Comments

  1. mattb says:

    This is a great example of why I am anti-death penalty. Despite law-and-order folks complaining about all the “rights afforded defendants” which allow them to get away with crimes, the deck is still very much stacked towards the prosecution.

    I think we are watching a rather textbook example of first, prosecutorial overreach, and then the ways in which a prosecutor can work to poison the waters even before a trial beings.

    I suspect all of this is being done to put further pressure on Zimmerman to cop to a plea.

  2. John D'Geek says:

    I have a problem with the press story that, apparently, no one else picked up on: he was eight. Eight year-olds don’t pick up that stuff on their own.

    So, the accused was probably (almost definitely) sexually molested as a child and, as a consequence, became hyper-sexualized. Yet the press has the gaul to claim that he was the molester.

  3. Maxwell James says:

    The level of institutional incompetence that has surrounded this case from the get-go is just extraordinary.

  4. mattb says:

    @John D’Geek: No offense, but there seems to be a bit of a #logicfail there in that you seem to set molested and molester up as a binary opposition.

    *IF* this story is true — and given the scant facts available, I’m not sure how worthwhile it is to speculate — it’s entirely possible that he was both *molested* and a *molester*.

    The fact that someone was a victim does not absolve them of victimizing others — though it should have some barring on their punishment and treatment.

  5. KariQ says:

    In any case, this kind of information should not be released publicly. It’s unverified, unproven, and can have no positive contribution to the situation.

  6. Tsar Nicholas says:

    I don’t think we need a ouija board to figure out the prosecutor’s motivations and intentions.

  7. Herb says:

    While I don’t think Witness #9’s allegations are relevant to the case, I will say this:

    The last thing murderers and sexual abusers want is a “fair trial.”

  8. swbarnes2 says:

    I read on another blog that, once the woman reported this to the prosecutors, it became part of pre-trial discovery, which Florida law requires be made public. Can anyone confirm this? If it’s true, then it’s not the prosecutors’ fault at all.

    I bet the prosecutors think they will do fine on the facts, and this revelation makes it that much more of a pain to assemble an unbiased jury.

  9. Jenos Idanian #13 says:

    This is a prosecutor who has already counterattacked her critics in a very unethical way, and has shown remarkably poor judgment and temperament in this case so far.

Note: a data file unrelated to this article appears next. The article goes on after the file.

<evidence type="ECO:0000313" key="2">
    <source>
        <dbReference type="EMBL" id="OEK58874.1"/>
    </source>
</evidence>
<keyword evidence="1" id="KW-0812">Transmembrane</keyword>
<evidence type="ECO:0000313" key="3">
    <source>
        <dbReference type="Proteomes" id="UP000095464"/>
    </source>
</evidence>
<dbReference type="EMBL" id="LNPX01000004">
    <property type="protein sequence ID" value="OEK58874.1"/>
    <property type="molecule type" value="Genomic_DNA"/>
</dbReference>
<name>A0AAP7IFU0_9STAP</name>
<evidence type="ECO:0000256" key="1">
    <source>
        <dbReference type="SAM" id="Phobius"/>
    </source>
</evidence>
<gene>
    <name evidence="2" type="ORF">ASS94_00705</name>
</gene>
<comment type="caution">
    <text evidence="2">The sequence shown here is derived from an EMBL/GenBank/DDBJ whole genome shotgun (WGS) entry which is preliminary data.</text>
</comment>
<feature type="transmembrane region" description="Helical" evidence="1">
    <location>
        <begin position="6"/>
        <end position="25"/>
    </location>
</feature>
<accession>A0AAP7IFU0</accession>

Another possible way to view this is she’s playing hardball with Zimmerman, to pressure him into taking a plea bargain instead of going to court and arguing her (totally indefensible so far) charge of 2nd degree murder.

    Given how she’s acted so far, I’d put a lot of credence in that possibility.

  10. 11B40 says:

    Greetings:

    What’s left of my intellect is still pretty firmly mired in my “the process is the punishment” assessment. With all the starts and stops, lefts and rights, hems and haws that have gone on so far, I don’t think that the prosecution is demonstrating its incompetence. Rather, like our current President, it ‘s competently doing whatever it can get a way with to make Mr. Zimmerman’s current and future life as unbearable as possible.

    A decade, or so, ago, I found myself in our local Small Claims Court after a truck driver ran into my car. The truck driver had missed the original hearing and when the judge ruled against him had appealed or something and now, at my second appearance, he showed up with his employer’s lawyer in tow. The lawyer asked that the judgement be overturned and that a new hearing be set. At that point, I spoke up saying that as I looked around the courtroom, I was probably the only involved person who was not on the timeclock. The minions of state justice are no doubt aware of this, and, like the other tools available to them, will use it as is their wont.

    America 2.0

  11. John D'Geek says:

    @mattb: No offense taken. A bit of context first: I was sexually abused as a young child.

    My problem here is in the way the Media(TM) seems to throw around the word “molester”. I don’t personally think that any eight year old is accountable enough to be given that title. Since this started when they were both very, very young … well, “molester” just doesn’t work for me — it implies accountability and choice that would not be present.

  12. silentbeep says:

    “The most recent incident occurred when Zimmerman was an adult and when she told her family about the alleged incidents four years later, nobody apparently even considered going to the police about this. It makes one wonder just what this “groping” was all about, and just how credible this unidentified witness actually is.”

    No it actually doesn’t make one “wonder” because it’s not that unusual for people to NOT report familial sexual abuse. Not that unusual either for family members to bassically ignore sexual abuse in their midst. You may very well be right that this is all unfair to George, but your insinuation that is just so easy to report sexual abuse and that families looking the other way is somehow uncommon, is wrong.

  13. random says:

    @John D’Geek: